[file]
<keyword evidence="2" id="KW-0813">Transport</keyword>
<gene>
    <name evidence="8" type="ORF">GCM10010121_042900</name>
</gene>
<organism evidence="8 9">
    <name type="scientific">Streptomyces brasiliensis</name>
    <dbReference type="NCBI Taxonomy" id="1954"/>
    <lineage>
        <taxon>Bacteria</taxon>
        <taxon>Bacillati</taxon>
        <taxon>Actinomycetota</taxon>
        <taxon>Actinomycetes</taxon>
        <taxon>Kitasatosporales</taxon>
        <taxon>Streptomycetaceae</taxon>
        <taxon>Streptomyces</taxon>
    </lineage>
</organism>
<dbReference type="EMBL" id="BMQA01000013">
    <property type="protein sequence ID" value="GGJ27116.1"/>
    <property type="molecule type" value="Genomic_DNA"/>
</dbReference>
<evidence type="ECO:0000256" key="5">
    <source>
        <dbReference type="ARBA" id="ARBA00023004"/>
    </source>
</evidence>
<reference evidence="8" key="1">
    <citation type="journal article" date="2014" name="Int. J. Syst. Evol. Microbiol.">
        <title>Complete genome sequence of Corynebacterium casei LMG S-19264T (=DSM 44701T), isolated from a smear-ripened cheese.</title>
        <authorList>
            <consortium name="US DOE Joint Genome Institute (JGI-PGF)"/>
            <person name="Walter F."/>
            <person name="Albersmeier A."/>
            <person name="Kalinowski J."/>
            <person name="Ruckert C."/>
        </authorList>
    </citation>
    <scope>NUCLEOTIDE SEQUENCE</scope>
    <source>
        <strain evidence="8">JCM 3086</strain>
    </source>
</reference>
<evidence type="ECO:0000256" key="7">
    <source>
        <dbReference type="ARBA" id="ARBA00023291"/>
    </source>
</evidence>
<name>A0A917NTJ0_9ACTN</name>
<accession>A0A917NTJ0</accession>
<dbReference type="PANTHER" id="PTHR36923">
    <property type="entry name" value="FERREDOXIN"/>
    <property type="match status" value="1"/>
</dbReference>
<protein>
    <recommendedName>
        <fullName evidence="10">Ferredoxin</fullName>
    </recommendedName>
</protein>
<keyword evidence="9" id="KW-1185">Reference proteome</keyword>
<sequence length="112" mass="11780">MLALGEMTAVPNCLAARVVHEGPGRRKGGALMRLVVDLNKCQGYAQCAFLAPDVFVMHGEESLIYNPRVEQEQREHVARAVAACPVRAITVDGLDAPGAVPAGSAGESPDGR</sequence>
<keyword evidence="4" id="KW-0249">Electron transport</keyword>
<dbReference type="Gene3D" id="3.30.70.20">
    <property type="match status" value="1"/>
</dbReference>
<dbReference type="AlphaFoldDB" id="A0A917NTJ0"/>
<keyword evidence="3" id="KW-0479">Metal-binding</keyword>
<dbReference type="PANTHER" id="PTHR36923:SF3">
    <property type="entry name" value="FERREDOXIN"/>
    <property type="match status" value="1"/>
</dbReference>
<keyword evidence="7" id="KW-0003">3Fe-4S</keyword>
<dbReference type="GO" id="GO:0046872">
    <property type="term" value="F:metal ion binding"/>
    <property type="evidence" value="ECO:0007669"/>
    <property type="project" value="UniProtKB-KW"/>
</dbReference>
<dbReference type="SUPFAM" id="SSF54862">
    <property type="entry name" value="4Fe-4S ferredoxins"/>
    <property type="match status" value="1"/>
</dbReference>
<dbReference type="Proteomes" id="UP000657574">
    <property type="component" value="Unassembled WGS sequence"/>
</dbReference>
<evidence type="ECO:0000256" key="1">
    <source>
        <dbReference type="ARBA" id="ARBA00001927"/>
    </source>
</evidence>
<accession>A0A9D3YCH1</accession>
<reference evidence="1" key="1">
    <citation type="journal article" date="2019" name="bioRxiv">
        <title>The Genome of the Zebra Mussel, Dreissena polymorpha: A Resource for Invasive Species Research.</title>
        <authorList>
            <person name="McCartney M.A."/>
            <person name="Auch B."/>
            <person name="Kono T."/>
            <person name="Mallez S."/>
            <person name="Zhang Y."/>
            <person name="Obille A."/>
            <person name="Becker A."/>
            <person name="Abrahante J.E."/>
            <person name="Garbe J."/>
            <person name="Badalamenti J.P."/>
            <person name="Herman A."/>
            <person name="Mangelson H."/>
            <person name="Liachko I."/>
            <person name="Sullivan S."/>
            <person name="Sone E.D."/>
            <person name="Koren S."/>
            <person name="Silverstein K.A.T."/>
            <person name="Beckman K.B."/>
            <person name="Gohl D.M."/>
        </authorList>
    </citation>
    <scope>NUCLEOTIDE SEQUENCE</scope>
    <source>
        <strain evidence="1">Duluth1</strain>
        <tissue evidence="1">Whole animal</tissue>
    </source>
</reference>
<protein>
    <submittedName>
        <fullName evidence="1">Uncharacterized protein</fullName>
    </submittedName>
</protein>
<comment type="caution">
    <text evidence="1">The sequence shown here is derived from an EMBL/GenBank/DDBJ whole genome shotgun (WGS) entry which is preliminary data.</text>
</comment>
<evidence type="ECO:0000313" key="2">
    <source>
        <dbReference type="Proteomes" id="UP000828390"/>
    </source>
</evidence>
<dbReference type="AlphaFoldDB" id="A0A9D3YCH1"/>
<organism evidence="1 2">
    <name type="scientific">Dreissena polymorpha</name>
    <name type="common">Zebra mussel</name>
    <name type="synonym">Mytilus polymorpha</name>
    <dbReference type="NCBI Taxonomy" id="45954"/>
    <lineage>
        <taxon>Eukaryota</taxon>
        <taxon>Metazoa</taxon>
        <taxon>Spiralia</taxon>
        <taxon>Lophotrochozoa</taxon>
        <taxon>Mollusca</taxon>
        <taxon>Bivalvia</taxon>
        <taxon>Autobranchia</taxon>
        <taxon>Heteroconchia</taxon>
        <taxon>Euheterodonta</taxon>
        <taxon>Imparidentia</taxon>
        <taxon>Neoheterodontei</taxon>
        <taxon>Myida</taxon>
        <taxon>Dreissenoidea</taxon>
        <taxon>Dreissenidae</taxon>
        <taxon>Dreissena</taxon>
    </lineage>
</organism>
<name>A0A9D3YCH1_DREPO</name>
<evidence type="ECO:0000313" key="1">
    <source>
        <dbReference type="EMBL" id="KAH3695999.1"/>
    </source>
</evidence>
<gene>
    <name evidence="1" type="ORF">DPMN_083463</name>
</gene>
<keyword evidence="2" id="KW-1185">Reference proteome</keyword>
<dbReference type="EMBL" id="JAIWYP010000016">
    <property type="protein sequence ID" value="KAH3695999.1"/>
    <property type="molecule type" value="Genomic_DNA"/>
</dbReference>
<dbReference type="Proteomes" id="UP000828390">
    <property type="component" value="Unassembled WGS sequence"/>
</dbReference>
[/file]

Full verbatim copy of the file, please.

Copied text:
<keyword evidence="2" id="KW-0813">Transport</keyword>
<gene>
    <name evidence="8" type="ORF">GCM10010121_042900</name>
</gene>
<organism evidence="8 9">
    <name type="scientific">Streptomyces brasiliensis</name>
    <dbReference type="NCBI Taxonomy" id="1954"/>
    <lineage>
        <taxon>Bacteria</taxon>
        <taxon>Bacillati</taxon>
        <taxon>Actinomycetota</taxon>
        <taxon>Actinomycetes</taxon>
        <taxon>Kitasatosporales</taxon>
        <taxon>Streptomycetaceae</taxon>
        <taxon>Streptomyces</taxon>
    </lineage>
</organism>
<dbReference type="EMBL" id="BMQA01000013">
    <property type="protein sequence ID" value="GGJ27116.1"/>
    <property type="molecule type" value="Genomic_DNA"/>
</dbReference>
<evidence type="ECO:0000256" key="5">
    <source>
        <dbReference type="ARBA" id="ARBA00023004"/>
    </source>
</evidence>
<reference evidence="8" key="1">
    <citation type="journal article" date="2014" name="Int. J. Syst. Evol. Microbiol.">
        <title>Complete genome sequence of Corynebacterium casei LMG S-19264T (=DSM 44701T), isolated from a smear-ripened cheese.</title>
        <authorList>
            <consortium name="US DOE Joint Genome Institute (JGI-PGF)"/>
            <person name="Walter F."/>
            <person name="Albersmeier A."/>
            <person name="Kalinowski J."/>
            <person name="Ruckert C."/>
        </authorList>
    </citation>
    <scope>NUCLEOTIDE SEQUENCE</scope>
    <source>
        <strain evidence="8">JCM 3086</strain>
    </source>
</reference>
<evidence type="ECO:0000256" key="7">
    <source>
        <dbReference type="ARBA" id="ARBA00023291"/>
    </source>
</evidence>
<name>A0A917NTJ0_9ACTN</name>
<accession>A0A917NTJ0</accession>
<dbReference type="PANTHER" id="PTHR36923">
    <property type="entry name" value="FERREDOXIN"/>
    <property type="match status" value="1"/>
</dbReference>
<protein>
    <recommendedName>
        <fullName evidence="10">Ferredoxin</fullName>
    </recommendedName>
</protein>
<keyword evidence="9" id="KW-1185">Reference proteome</keyword>
<sequence length="112" mass="11780">MLALGEMTAVPNCLAARVVHEGPGRRKGGALMRLVVDLNKCQGYAQCAFLAPDVFVMHGEESLIYNPRVEQEQREHVARAVAACPVRAITVDGLDAPGAVPAGSAGESPDGR</sequence>
<keyword evidence="4" id="KW-0249">Electron transport</keyword>
<dbReference type="Gene3D" id="3.30.70.20">
    <property type="match status" value="1"/>
</dbReference>
<dbReference type="AlphaFoldDB" id="A0A917NTJ0"/>
<keyword evidence="3" id="KW-0479">Metal-binding</keyword>
<dbReference type="PANTHER" id="PTHR36923:SF3">
    <property type="entry name" value="FERREDOXIN"/>
    <property type="match status" value="1"/>
</dbReference>
<keyword evidence="7" id="KW-0003">3Fe-4S</keyword>
<dbReference type="GO" id="GO:0046872">
    <property type="term" value="F:metal ion binding"/>
    <property type="evidence" value="ECO:0007669"/>
    <property type="project" value="UniProtKB-KW"/>
</dbReference>
<dbReference type="SUPFAM" id="SSF54862">
    <property type="entry name" value="4Fe-4S ferredoxins"/>
    <property type="match status" value="1"/>
</dbReference>
<dbReference type="Proteomes" id="UP000657574">
    <property type="component" value="Unassembled WGS sequence"/>
</dbReference>
<evidence type="ECO:0000256" key="1">
    <source>
        <dbReference type="ARBA" id="ARBA00001927"/>
    </source>
</evidence>
<accession>A0A9D3YCH1</accession>
<reference evidence="1" key="1">
    <citation type="journal article" date="2019" name="bioRxiv">
        <title>The Genome of the Zebra Mussel, Dreissena polymorpha: A Resource for Invasive Species Research.</title>
        <authorList>
            <person name="McCartney M.A."/>
            <person name="Auch B."/>
            <person name="Kono T."/>
            <person name="Mallez S."/>
            <person name="Zhang Y."/>
            <person name="Obille A."/>
            <person name="Becker A."/>
            <person name="Abrahante J.E."/>
            <person name="Garbe J."/>
            <person name="Badalamenti J.P."/>
            <person name="Herman A."/>
            <person name="Mangelson H."/>
            <person name="Liachko I."/>
            <person name="Sullivan S."/>
            <person name="Sone E.D."/>
            <person name="Koren S."/>
            <person name="Silverstein K.A.T."/>
            <person name="Beckman K.B."/>
            <person name="Gohl D.M."/>
        </authorList>
    </citation>
    <scope>NUCLEOTIDE SEQUENCE</scope>
    <source>
        <strain evidence="1">Duluth1</strain>
        <tissue evidence="1">Whole animal</tissue>
    </source>
</reference>
<protein>
    <submittedName>
        <fullName evidence="1">Uncharacterized protein</fullName>
    </submittedName>
</protein>
<comment type="caution">
    <text evidence="1">The sequence shown here is derived from an EMBL/GenBank/DDBJ whole genome shotgun (WGS) entry which is preliminary data.</text>
</comment>
<evidence type="ECO:0000313" key="2">
    <source>
        <dbReference type="Proteomes" id="UP000828390"/>
    </source>
</evidence>
<dbReference type="AlphaFoldDB" id="A0A9D3YCH1"/>
<organism evidence="1 2">
    <name type="scientific">Dreissena polymorpha</name>
    <name type="common">Zebra mussel</name>
    <name type="synonym">Mytilus polymorpha</name>
    <dbReference type="NCBI Taxonomy" id="45954"/>
    <lineage>
        <taxon>Eukaryota</taxon>
        <taxon>Metazoa</taxon>
        <taxon>Spiralia</taxon>
        <taxon>Lophotrochozoa</taxon>
        <taxon>Mollusca</taxon>
        <taxon>Bivalvia</taxon>
        <taxon>Autobranchia</taxon>
        <taxon>Heteroconchia</taxon>
        <taxon>Euheterodonta</taxon>
        <taxon>Imparidentia</taxon>
        <taxon>Neoheterodontei</taxon>
        <taxon>Myida</taxon>
        <taxon>Dreissenoidea</taxon>
        <taxon>Dreissenidae</taxon>
        <taxon>Dreissena</taxon>
    </lineage>
</organism>
<name>A0A9D3YCH1_DREPO</name>
<evidence type="ECO:0000313" key="1">
    <source>
        <dbReference type="EMBL" id="KAH3695999.1"/>
    </source>
</evidence>
<gene>
    <name evidence="1" type="ORF">DPMN_083463</name>
</gene>
<keyword evidence="2" id="KW-1185">Reference proteome</keyword>
<dbReference type="EMBL" id="JAIWYP010000016">
    <property type="protein sequence ID" value="KAH3695999.1"/>
    <property type="molecule type" value="Genomic_DNA"/>
</dbReference>
<dbReference type="Proteomes" id="UP000828390">
    <property type="component" value="Unassembled WGS sequence"/>
</dbReference>